REFLECTION OF THE TIMES: The AP's Anderson writes the battle for Fox "reflects a new imperative among entertainment and telecommunications firms." Entertainment programming is "becoming more important as ways to deliver it to consumers proliferate." Cable companies like Comcast are "no longer competing only with satellite alternatives such as DirecTV, but also stand-alone services such as Netflix and cable-like online bundle" (AP, 6/14). Anderson writes Disney's deal "includes getting" Fox' RSNs, but Comcast "already has similar regional networks through NBC Sports." Getting the Fox networks would "expand Comcast's territorial reach" (AP, 6/14). In Newark, Mike Rosenstein writes if the Fox-Disney merger is approved, YES Network "will be owned by the same company which owns the ESPN empire." What all this "means for Yankees fans is this: One way or another, the YES Network will find itself part of a larger, media conglomerate." With that "comes more cross-promotion with other company-owned properties." Both Comcast and Disney "own several sports media outlets, so there will also be a chance for increased exposure of Yankees coverage to out-of-market fans, as well as exposure to Yankees fans of non-Yankees related content." Being owned by Comcast or Disney "would, in theory, help YES Network negotiate carriage agreements with other service providers, and perhaps avoid the type of spat between Comcast and YES which led to a two-year blackout of the channel, before a deal was struck" in '17 (NEWSDAY, 6/14).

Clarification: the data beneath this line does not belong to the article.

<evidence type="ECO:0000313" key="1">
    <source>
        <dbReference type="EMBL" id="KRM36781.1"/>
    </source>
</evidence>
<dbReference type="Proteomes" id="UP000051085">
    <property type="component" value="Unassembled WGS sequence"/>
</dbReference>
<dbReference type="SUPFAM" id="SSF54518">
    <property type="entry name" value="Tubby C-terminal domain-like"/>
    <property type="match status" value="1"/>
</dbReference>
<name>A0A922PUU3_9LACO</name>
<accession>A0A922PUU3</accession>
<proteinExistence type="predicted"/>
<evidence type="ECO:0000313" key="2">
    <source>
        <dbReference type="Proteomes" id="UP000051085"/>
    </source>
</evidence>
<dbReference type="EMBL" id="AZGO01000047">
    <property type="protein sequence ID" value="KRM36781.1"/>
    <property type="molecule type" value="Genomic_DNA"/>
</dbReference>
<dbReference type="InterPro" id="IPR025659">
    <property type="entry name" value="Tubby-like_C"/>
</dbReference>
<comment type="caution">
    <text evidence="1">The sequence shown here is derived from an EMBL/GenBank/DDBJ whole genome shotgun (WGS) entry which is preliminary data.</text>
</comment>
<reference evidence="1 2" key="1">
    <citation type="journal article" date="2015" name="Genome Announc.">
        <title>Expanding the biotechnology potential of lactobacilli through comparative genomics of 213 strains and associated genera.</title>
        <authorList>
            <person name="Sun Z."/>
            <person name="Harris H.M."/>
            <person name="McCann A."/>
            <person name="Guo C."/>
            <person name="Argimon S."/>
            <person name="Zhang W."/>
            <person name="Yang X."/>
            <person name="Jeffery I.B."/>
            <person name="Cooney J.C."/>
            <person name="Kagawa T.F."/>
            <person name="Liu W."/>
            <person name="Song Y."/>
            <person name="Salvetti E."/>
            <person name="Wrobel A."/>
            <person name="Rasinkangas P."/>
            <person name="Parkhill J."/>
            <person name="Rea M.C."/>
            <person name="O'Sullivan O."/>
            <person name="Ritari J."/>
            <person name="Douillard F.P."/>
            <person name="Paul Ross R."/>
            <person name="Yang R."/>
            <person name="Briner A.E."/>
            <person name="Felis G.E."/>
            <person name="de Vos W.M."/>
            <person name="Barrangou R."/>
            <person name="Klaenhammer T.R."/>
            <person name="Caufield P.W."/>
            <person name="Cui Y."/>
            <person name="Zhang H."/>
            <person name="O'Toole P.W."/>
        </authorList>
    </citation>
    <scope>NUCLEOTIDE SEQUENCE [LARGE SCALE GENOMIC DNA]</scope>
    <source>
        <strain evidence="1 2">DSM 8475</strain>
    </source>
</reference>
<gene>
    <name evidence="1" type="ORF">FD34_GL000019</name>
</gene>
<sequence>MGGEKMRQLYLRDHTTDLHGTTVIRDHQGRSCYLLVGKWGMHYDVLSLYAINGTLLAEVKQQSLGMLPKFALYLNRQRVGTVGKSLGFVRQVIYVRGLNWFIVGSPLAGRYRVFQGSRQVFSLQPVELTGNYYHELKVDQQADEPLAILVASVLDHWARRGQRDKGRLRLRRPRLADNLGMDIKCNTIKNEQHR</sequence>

EXECUTIVE MOVEMENT: VARIETY's Littleton & Lang cite sources as saying that after months of rumors, 21st Century Fox President Peter Rice, who "oversees all of Fox’s TV operations, has been on track to make the move to Disney in a senior management role and could potentially succeed Iger when his contract expires." Fox TV Group co-Chair & CEO Dana Walden is "also said to be planning to join Disney," as is FX Networks CEO John Landgraf. Iger has been on a "charm offensive with Rice, Walden and other top Fox division heads, as he assembled a dream-team for the enlarged Disney" (, 6/13). 

AT&T DEAL AFTERMATH: The WALL STREET JOURNAL's Matt Wirz notes AT&T's deal to purchase Time Warner will be "dwarfed by an even bigger figure: the combined combined company's approximately" $181B debt load. Increased revenue from Time Warner's media properties and postdeal cost-cutting is "expected to generate cash to pay down the additional debt over time" (WALL STREET JOURNAL, 6/14). The WALL STREET JOURNAL's Flint, FitzGerald & Bruell in a front-page piece note AT&T is "trying to gain ground in a marketplace battle to win over cord-cutters who are dropping cable and satellite services including its own DirecTV." It is "planning to release a roughly $15-a-month bundle of channels, including Turner’s CNN, TNT and TBS, that doesn’t include sports networks." AT&T’s takeover of DirecTV is the "closest blueprint Time Warner has for what may lie ahead." After AT&T assumed control, it "combed through the executive ranks and gave many people new, less-impressive titles and lower salaries" (WALL STREET JOURNAL, 6/14). The N.Y. TIMES details the "Winners and Losers" of the AT&T verdict (N.Y. TIMES, 6/14).